Like this book is fantastic. So yeah, that’s my pitch for this is how it always is. It’s a good book.
[00:20:26] Gayle: I loved Lori Frankel.
[00:20:29] Nicole: Have you read anything else by her
[00:20:31] Gayle: called goodbye for now? God, talk about sadness and death. This is a book about. Guy who creates this algorithm program that basically takes inventory of people’s like entire sort of like social media and email existence to when you’re going to die.
No, after they die, they can basically allow people to continue to communicate with the dead person by generating messages and content based on what they wrote in when they were alive. Does that make sense? Like, it allows you to like converse with dead people like that. You miss a lot because,
[00:21:20] Nicole: cause it can basically construct
[00:21:21] Gayle: impersonate them.
[00:21:23] Nicole: Just based on all this. Yeah.
[00:21:25] Gayle: It’s heavy. Yeah. I mean it doesn’t, it’s not creepy in the book. It’s not sort of like science fictiony, it’s more sad. Yeah, it’s a good book, but it’s sad. Yeah. My number seven is called what comes after. It was kind of a quiet book of last year. It is the story of a, there’s a teenage murder suicide that takes place in the Pacific Northwest by two high school boys.
And we know who did it when it happens. We know we know two boys that were neighbors and once best friends. And the story is really about what comes after, after the murder. So the father of the boy who died and the mother of the boy who killed have to kind of deal with each other because they continue to be neighbors.
And it’s about how they each deal with their grief, how they deal with their feelings towards each other, how they deal with their, you know, relationship with the rest of the town. Because I think that the, one of the fathers, the father of the one who died as a t-shirt in the school, so it’s sort of this small town and they just have to constantly be in contact with each other and how they sort of process it.
And then there’s also a teenager, a girl who sort of shows up at the home of the father of the boy who died and she’s kind of a runaway, but then the question is like, Did she have some connection to these boys? So it’s a little bit of a mystery that gets unraveled, but it’s really about the relationship and there’s lots of pain and loss here.
Obviously given what’s going on, but I just, it’s a very kind of sensitive and analytical and, and very compassionate book. I think that’s the word I would call it as compassion. And ultimately I think it ends on a positive note. So I liked this one a lot. I think it was a book of the month pick and I know a lot of people read it.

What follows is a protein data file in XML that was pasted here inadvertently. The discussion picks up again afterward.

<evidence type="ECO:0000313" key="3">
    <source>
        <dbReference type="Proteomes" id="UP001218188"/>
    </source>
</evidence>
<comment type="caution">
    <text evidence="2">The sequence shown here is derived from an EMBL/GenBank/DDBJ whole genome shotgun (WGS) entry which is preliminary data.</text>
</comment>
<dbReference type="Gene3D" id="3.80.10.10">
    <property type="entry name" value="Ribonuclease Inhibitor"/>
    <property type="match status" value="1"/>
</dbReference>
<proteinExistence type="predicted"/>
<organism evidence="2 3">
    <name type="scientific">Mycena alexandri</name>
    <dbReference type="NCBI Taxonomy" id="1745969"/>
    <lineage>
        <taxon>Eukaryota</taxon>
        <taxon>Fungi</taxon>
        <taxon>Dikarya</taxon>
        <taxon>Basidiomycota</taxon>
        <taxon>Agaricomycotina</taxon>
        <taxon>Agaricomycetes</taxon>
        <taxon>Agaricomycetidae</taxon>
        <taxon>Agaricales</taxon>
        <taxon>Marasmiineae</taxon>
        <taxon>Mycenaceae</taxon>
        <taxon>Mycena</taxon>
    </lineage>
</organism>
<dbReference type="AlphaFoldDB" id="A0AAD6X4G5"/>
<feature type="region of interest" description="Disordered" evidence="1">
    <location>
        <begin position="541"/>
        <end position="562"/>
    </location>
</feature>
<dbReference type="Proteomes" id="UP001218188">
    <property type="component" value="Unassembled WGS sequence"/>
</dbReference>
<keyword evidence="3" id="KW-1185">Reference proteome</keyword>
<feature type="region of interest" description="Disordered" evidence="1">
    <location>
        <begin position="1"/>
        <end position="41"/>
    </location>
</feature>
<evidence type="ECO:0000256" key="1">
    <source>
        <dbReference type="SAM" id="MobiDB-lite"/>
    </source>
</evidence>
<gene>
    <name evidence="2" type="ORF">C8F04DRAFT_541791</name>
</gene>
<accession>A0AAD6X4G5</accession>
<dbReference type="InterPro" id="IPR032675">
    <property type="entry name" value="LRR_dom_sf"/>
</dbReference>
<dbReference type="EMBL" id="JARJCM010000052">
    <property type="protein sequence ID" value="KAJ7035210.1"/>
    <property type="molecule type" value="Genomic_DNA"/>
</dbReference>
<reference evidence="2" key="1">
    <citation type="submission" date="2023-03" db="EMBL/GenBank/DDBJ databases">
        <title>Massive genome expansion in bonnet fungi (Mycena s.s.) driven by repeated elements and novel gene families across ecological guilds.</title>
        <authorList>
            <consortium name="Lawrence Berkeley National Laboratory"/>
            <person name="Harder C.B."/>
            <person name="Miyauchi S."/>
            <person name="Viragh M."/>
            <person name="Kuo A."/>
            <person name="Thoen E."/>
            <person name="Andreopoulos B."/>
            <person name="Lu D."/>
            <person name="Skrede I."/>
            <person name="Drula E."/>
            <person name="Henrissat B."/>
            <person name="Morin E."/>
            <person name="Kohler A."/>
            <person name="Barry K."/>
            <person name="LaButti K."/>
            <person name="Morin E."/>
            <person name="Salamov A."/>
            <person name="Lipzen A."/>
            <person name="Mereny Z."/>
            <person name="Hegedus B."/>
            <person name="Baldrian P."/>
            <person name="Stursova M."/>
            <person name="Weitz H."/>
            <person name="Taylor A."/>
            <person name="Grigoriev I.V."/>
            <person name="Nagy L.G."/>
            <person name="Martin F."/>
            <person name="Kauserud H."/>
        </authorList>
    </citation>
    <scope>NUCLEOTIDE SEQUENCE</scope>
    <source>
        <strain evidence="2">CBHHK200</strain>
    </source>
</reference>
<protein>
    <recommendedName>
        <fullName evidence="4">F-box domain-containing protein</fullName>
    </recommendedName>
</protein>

I think some people shied away from it and give it the subject matter. But I think it, I think it was definitely a worthwhile pick and that is by Joanne Thompson.
[00:23:32] Nicole: My number seven is whereabouts by June Paula, Harry. This is a book that I love. I love her writing. It is a very quiet story. I think it’s timely just because it is about this middle age woman.
And it’s just about her life. Like, there’s like not much plot here. It’s just about how she’s living her life. You know, she is a teacher. It’s about the people that she sees at the market. It’s about trips that she takes our conversations with her lover. And in the middle of all of this, as you get to know her, there’s this through line of what her FA family dynamics were like, like the relationship between her and her mother and her father and her relationship now with her mother and how much they speak, she does just does such a fantastic job of capturing the little moments of life and the relationships between people and how people interact.
I think she’s just such a great character stuff. And I, what I love too about this book is that it was about a woman, a single woman who’s decided to be single. She does not have any children and just how the richness and fullness of her life and like what she’s going through. Because I feel like we don’t find a lot of, I mean, a lot of the single women that we encounter in fiction are usually deeply neurotic about something.
They’re trying to find something they’re trying to lose weight. They’re trying to get married, but this is just a woman who is content with her life and she’s made her choices and we get to see a lot of them, but you know, she’s not searching. She’s like comfortable with herself and it’s just like a peek into her world.
So I really love this one.
[00:25:11] Gayle: I mean, she’s the best. My next book is one that we both read and one that we both loved the idea of you by Robin Lee. This is the. Harry styles, romance fan Harry styles, romance. Fanfic about a woman in her late thirties. Would you say early forties? I think late
[00:25:34] Nicole: thirties.
[00:25:35] Gayle: Does she feel like maybe she turns 40 or something?
Yeah, she’s she’s around 49. Yeah. Who very improbably ends up getting romantically involved with the lead singer of a boy band that her daughter loves. So, you know, it’s, I think it’s a very thinly veiled, Harry styles, ish type guy. And it’s about this relationship that develops between them. And even though it’s completely unlikely and strange.
And do you mean he’s like 22, 21 or something very young?
[00:26:06] Nicole: No, he’s 20 turned 21 in the book.